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In times of smart, beautiful UIs, we’ve become quite picky about the tools we use and how we use them. However, even if we know that a service is suboptimal at best, sometimes we are ready to endure some pain if the value we receive from it is significantly higher. Some companies have a pretty bad reputation, yet their customer base doesn’t seem to disappear over the years, but grows steadily instead, i.e. Value > Pain.
If your customers are upset, why not offer them a goodie, a coupon code or even an invitation to an ice cream parlor nearby? Sometimes, a little delight is enough. (Image credits)
And this is where the magic opportunity for us, as designers and developers, lies. Everybody wants to have a delightful experience, so by sparking a bit of delight here and there into our interfaces, making them a bit funnier, forgiving, rewarding and perhaps surprising; we can gain the customer base that is just waiting for a better, hassle-free experience. In other words: Delightful UX + Value > Value > Pain.
There are good examples out there, too. Hipmunk lets you sort flight options not just by pricing but also by agony (the amount of pain you have to endure during the flight), and you can also select hotels by ecstasy levels, i.e. how remarkable you want your hotel experience to be. KLM, the Dutch Royal Airline, has introduced Monday’s Mystery Tickets, allowing its customers to buy tickets not knowing the destination and hence turning a sometimes exhausting booking process into an exciting experience of its own.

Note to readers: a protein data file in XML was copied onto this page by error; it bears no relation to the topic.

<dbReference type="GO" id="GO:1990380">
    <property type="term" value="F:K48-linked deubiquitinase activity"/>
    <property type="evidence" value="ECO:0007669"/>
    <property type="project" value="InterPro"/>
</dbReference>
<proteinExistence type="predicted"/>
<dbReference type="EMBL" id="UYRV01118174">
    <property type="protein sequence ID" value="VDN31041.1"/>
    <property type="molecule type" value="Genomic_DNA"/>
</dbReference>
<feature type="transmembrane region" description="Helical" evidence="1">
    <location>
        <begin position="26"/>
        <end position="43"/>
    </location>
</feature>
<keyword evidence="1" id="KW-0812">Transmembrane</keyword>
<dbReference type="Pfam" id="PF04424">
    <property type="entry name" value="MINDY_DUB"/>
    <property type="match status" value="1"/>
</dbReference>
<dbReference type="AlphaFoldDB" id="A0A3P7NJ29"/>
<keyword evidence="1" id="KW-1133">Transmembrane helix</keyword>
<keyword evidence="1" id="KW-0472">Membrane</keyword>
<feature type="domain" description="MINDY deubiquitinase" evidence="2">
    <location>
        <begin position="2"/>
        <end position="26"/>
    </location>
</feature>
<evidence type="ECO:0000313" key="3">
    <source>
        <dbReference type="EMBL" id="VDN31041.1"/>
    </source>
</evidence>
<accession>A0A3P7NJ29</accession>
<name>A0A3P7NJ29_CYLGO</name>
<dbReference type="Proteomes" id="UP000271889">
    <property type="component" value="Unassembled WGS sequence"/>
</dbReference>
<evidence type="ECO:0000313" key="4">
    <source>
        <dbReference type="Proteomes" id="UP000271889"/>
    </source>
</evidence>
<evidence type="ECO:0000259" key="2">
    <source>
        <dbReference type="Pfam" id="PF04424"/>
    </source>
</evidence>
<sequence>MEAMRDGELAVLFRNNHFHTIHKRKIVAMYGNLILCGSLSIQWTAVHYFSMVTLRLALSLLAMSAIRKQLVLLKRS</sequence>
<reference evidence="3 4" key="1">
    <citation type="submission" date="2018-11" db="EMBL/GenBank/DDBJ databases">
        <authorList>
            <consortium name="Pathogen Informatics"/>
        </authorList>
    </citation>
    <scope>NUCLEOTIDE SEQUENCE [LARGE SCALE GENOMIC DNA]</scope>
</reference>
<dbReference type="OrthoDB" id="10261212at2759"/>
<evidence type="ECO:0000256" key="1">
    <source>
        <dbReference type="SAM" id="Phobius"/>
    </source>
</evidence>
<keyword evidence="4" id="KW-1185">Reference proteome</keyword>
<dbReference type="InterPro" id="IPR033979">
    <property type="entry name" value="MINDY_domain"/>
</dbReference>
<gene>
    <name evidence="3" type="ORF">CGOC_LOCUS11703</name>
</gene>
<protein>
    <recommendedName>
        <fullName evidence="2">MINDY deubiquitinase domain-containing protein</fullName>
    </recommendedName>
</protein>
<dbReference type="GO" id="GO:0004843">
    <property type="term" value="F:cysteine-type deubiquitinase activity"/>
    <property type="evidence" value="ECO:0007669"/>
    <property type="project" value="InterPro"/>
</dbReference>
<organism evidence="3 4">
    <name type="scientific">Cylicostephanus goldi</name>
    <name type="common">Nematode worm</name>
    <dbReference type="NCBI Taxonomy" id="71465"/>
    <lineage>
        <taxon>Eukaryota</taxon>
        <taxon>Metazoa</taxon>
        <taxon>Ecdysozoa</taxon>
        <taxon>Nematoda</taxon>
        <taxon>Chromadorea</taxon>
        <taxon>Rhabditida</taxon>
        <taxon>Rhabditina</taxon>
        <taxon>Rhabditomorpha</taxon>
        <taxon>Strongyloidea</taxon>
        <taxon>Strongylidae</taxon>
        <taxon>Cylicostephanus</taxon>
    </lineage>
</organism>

The next time someone wants to turn your attention to the latest features they provide, perhaps you could argue about the value and importance of delight compared to these new features. And you don’t have to be a psychologist or a rocket scientist to make people smile — sometimes an unexpected surprise, attention to detail, or just an ice cream would do.
— Vitaly (@smashingmag)
Table of Contents
- Optimizing Your Images And Workflow
- Using The
:targetSelector For Alternative Layouts
- The Good Ol’ Calculators
- Free Apps: Don’t Reinvent The Wheel
- Your Multilingual Photoshop Helper
- Hamburger Menus: A Good Choice?
- Color Up Your Day!
- Patterns From High Above
- A Hundred Happy Days
- Full-Day Smashing Workshops
1. Optimizing Your Images And Workflow
Limited bandwidth on mobile makes it essential for us not only to keep the number of assets we send out to devices low, but most importantly to properly optimize our images. Photoshop offers a decent solution with its “Save for the Web” option to help reduce file size of JPGs, PNGs or GIFs. Unfortunately, opening a large amount of images with Photoshop can take quite a lot of time.